The latest survey on the state of the humanities in higher education was released today by the American Academy of Arts and Sciences: The 2012-13 Survey of
Humanities Departments at Four-Year Institutions. Particularly interesting are the findings regarding “digital humanities”. Though the latter has been increasingly in the news in recent years, “the survey found fairly limited engagement at the departmental level.”
A key finding respecting “digital humanities” included:
Among humanities departments, 24% had a center or lab dedicated to digital humanities research on campus, while 15% of departments offered at least one seminar or course that focused on digital methods for research or teaching during the academic year, and 12% had guidelines for evaluating digital publications for tenure and promotion.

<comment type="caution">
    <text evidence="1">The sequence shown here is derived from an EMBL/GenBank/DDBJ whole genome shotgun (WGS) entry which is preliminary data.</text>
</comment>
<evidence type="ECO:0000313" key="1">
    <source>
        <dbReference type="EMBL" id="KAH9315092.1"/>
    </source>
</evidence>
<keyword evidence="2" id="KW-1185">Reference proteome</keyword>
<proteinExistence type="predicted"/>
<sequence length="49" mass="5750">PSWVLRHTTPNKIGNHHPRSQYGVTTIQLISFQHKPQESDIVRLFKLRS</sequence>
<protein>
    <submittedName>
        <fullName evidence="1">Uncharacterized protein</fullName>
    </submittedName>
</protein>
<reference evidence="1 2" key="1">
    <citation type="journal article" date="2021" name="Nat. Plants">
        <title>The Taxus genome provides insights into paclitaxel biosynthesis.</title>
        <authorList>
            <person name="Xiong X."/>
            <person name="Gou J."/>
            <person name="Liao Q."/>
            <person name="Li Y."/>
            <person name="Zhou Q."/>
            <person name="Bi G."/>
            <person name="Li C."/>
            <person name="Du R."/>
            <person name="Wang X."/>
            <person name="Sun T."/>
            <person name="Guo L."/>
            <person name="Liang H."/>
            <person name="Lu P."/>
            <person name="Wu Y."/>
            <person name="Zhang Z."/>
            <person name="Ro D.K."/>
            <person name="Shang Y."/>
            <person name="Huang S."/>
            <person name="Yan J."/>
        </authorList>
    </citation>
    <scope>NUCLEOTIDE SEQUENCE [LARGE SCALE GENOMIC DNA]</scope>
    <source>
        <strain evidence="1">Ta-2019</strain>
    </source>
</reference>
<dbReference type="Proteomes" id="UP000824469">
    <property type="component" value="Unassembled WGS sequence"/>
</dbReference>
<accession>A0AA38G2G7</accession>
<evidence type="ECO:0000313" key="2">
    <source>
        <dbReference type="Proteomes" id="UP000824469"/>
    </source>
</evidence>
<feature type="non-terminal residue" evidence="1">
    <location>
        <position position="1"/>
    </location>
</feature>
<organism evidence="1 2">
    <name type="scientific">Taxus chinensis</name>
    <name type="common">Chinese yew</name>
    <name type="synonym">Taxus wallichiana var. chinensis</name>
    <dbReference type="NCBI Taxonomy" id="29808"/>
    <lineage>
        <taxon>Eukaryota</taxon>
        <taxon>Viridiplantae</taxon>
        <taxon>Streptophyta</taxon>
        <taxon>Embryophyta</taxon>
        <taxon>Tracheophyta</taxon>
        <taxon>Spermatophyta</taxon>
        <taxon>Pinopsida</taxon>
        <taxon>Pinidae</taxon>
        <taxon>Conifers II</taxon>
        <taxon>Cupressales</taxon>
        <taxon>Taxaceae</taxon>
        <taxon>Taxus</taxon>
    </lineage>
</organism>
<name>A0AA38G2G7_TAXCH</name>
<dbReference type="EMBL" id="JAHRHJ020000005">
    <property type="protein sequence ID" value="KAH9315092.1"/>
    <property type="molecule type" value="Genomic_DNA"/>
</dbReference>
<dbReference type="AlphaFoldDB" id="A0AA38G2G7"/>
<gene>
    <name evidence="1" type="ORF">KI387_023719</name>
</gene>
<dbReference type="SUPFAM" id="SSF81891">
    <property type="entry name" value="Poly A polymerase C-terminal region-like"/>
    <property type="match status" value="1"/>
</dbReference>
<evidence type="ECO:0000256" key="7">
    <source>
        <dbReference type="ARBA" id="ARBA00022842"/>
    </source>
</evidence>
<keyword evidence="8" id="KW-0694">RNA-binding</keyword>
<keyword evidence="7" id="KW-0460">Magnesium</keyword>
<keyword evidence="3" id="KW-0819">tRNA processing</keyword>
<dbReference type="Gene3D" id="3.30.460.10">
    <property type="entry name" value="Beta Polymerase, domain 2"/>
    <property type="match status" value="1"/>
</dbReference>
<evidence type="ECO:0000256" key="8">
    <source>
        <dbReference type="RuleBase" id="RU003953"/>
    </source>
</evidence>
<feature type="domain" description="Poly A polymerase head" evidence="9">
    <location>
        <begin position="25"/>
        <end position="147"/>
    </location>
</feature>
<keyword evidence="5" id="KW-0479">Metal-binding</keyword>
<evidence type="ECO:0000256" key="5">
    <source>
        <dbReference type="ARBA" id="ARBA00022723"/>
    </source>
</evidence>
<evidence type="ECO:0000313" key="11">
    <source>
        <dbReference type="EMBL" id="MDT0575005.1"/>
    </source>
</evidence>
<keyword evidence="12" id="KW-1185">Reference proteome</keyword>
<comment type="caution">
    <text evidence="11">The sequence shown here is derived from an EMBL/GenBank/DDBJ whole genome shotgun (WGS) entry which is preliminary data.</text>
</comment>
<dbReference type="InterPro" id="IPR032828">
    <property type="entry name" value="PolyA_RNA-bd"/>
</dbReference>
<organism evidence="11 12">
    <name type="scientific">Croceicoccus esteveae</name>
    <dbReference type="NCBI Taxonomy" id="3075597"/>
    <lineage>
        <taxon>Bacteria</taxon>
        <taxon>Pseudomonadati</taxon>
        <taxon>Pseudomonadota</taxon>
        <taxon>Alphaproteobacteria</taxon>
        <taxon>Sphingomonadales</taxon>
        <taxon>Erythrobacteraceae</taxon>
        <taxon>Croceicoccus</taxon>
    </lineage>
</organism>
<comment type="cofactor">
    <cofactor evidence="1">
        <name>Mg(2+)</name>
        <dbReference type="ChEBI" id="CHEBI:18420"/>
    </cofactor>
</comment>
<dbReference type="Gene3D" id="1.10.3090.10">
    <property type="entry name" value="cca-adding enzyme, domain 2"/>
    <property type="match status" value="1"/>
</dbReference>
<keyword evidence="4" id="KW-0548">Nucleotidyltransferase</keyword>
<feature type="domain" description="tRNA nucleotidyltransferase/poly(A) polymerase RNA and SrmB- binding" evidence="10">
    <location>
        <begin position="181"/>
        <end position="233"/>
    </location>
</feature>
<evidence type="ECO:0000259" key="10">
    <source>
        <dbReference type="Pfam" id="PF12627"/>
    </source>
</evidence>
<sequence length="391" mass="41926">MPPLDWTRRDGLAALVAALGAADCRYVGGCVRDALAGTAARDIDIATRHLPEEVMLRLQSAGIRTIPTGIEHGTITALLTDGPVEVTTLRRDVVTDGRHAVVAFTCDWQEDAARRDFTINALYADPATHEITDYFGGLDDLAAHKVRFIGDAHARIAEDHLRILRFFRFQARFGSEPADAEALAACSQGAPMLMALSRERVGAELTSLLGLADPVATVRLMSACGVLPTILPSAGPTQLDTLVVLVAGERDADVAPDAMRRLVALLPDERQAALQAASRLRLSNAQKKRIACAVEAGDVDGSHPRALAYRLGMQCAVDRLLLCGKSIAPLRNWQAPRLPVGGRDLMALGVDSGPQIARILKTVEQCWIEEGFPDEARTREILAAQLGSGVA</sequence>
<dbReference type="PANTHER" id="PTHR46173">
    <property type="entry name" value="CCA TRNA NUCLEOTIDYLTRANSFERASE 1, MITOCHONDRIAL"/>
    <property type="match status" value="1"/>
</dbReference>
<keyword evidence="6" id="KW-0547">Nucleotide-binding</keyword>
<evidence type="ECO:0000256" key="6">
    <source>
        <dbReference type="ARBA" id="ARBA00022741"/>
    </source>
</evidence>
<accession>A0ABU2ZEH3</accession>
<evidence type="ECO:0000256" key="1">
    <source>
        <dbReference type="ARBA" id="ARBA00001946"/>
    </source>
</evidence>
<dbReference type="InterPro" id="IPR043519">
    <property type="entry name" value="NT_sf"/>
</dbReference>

These statistics are certainly underwhelming and especially so for the numbers of institutions with guidelines for evaluating digital publications for tenure and promotion. 12% seems very low though the figure is a little higher at 18% for institutions with a Carnegie classification of “Primarily Research”.
One may also access a brief Overview of Findings from the 2012–13 Humanities Departmental Survey.